I dedicate this post to my friends Dana Roc and Zita Dixon
Advocacy: ‘The act of pleading or arguing in favor of something, such as a cause, idea, or policy; active support’
Community: ‘A body of people having common rights, privileges, or interests, or living in the same place under the same laws and regulations’
Non-profit: ‘not established for the purpose of making a profit’
Philanthropy: ‘altruistic concern for human welfare and advancement, usually manifested by donations of money, property, or work to needy persons, by endowment of institutions of learning and hospitals, and by generosity to other socially useful purposes’
Leadership: ‘an act or instance of leading; guidance; direction’
What do all of these words have to do with racism, or the microcosm of racism in health care? They either hinder healing or they assist in healing. Can they obstruct progress under the disguise of assisting?
I have met and had the pleasure to work alongside many wonderful organizations and individuals that are more than willing to team up with anyone of integrity and courage that will further their cause. We have had the true fortune to meet with and fight along side organizations that are right there on the front line: Dr. Aletha Maybanks, Bob Griss of the Institute of Social Medicine & Community Health, Cicatelli and Associates in New York, Denise Materre in Colorado, Janice Walker in New Jersey, The Leadership Diversity Forum in Connecticut, Michelle Materre of Missing Pixel in New York, SEIU in Washington, DC, and the list goes on. These individuals and organizations are not just talking the talk, but they are walking the walk and taking part in the actual work that is necessary to promote/create change.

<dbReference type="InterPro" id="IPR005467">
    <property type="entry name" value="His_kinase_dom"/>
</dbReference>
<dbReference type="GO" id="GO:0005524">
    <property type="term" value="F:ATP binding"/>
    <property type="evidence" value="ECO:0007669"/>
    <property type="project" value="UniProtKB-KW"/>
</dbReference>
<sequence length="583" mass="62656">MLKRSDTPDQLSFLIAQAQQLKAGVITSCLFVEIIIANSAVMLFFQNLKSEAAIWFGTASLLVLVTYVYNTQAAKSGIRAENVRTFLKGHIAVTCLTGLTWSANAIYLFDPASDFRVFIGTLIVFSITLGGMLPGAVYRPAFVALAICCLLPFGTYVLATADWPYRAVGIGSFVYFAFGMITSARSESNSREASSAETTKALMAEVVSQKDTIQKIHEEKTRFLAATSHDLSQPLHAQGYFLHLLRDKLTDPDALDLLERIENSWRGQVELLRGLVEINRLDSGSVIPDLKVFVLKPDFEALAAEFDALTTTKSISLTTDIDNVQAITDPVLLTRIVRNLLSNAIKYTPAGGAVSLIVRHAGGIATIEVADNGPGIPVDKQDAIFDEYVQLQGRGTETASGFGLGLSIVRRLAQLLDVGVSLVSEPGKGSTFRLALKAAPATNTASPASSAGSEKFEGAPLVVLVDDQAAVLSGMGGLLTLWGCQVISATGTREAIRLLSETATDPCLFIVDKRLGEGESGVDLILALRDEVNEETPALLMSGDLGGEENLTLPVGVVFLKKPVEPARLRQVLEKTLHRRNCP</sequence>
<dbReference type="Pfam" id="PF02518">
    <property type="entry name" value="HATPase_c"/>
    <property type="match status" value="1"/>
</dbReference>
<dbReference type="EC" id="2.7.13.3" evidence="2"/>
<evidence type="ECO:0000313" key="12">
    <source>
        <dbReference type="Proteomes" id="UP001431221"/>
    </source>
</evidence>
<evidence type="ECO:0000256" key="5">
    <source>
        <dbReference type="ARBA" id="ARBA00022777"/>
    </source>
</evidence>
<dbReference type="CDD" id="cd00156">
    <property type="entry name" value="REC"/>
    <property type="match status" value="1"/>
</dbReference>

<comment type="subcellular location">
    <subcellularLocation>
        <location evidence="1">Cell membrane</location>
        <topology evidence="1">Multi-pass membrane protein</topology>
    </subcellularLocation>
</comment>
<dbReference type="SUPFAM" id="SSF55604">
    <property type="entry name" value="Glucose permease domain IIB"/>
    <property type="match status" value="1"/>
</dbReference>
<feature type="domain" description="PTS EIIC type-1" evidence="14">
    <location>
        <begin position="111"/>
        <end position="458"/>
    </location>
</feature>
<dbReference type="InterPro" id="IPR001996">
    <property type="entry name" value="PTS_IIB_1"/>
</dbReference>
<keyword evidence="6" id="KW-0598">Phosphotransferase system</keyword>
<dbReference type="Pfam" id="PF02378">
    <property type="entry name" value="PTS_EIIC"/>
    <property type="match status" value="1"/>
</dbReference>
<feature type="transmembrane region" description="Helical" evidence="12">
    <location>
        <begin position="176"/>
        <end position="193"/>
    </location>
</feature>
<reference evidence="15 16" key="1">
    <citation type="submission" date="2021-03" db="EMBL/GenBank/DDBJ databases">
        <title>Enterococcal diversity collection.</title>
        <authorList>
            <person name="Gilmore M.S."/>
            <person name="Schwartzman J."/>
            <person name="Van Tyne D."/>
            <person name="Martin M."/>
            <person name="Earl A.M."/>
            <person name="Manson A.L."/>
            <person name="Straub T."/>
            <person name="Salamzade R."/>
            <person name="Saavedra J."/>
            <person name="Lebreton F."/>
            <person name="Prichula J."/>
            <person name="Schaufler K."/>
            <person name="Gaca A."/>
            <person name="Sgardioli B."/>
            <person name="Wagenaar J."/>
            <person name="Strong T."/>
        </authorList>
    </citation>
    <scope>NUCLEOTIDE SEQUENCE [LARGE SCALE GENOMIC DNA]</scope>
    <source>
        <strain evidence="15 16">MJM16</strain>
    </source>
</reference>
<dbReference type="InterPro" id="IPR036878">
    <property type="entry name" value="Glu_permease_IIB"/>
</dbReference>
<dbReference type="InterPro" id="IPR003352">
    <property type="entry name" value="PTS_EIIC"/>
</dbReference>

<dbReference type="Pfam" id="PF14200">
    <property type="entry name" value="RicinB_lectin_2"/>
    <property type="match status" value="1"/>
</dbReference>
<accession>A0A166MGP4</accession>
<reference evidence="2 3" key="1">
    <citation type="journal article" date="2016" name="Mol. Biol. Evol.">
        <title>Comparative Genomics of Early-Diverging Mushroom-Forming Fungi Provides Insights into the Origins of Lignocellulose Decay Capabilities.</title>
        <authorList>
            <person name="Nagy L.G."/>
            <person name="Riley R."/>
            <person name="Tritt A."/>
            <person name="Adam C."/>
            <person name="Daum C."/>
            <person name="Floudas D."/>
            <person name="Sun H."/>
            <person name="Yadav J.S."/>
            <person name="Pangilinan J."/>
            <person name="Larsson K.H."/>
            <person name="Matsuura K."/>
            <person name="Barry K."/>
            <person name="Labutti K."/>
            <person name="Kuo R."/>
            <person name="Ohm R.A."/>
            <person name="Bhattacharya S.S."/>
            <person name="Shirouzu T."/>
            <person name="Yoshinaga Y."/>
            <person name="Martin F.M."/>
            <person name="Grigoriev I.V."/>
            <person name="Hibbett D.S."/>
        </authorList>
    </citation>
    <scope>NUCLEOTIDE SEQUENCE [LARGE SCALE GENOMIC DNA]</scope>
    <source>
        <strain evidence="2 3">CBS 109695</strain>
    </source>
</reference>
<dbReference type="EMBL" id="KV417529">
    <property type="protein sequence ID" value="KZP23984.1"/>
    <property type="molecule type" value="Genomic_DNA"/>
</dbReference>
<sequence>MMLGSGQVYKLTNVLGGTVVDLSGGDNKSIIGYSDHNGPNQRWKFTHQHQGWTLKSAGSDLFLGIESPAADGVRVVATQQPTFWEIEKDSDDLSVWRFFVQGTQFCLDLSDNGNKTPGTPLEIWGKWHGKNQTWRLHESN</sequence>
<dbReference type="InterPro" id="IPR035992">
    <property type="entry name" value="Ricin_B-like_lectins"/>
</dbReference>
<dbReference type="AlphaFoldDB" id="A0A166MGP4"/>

What I have found is that there is such a feeling of isolation surrounding us – the battle is only made harder when we go to reach out to other organizations that do similar work, only to end up falling into a sort of ‘Crabs in a Barrel” syndrome. It seems that the fear of honest collaboration, which is heightened in this harsh economic time, is endangering the positive momentum that we could create together.
In the last few months, I have found myself getting extremely frustrated. I work with groups whose mission statements and advocacy agendas are to work towards closing the gaps in disparities within the health care system. They receive large amounts of funding and financial support to help them achieve these goals, but refuse to collaborate effectively with other organizations or foundations in order to make progress. It is not possible for real advancements to be made in addressing and designing programs through an organization that will not even bring us to the same table.